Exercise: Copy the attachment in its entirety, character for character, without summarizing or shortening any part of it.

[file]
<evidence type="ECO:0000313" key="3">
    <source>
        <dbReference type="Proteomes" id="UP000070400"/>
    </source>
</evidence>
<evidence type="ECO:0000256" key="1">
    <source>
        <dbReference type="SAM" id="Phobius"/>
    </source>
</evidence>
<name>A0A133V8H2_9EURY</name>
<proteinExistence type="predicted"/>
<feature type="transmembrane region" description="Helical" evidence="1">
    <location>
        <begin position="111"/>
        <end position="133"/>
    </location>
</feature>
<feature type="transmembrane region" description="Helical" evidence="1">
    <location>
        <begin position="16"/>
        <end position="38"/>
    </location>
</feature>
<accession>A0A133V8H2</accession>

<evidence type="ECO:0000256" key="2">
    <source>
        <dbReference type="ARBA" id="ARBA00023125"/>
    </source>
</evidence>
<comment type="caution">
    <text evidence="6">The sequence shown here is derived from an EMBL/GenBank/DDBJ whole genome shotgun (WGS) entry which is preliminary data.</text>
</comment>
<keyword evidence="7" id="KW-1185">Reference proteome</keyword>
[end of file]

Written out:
<evidence type="ECO:0000313" key="3">
    <source>
        <dbReference type="Proteomes" id="UP000070400"/>
    </source>
</evidence>
<evidence type="ECO:0000256" key="1">
    <source>
        <dbReference type="SAM" id="Phobius"/>
    </source>
</evidence>
<name>A0A133V8H2_9EURY</name>
<proteinExistence type="predicted"/>
<feature type="transmembrane region" description="Helical" evidence="1">
    <location>
        <begin position="111"/>
        <end position="133"/>
    </location>
</feature>
<feature type="transmembrane region" description="Helical" evidence="1">
    <location>
        <begin position="16"/>
        <end position="38"/>
    </location>
</feature>
<accession>A0A133V8H2</accession>

<evidence type="ECO:0000256" key="2">
    <source>
        <dbReference type="ARBA" id="ARBA00023125"/>
    </source>
</evidence>
<comment type="caution">
    <text evidence="6">The sequence shown here is derived from an EMBL/GenBank/DDBJ whole genome shotgun (WGS) entry which is preliminary data.</text>
</comment>
<keyword evidence="7" id="KW-1185">Reference proteome</keyword>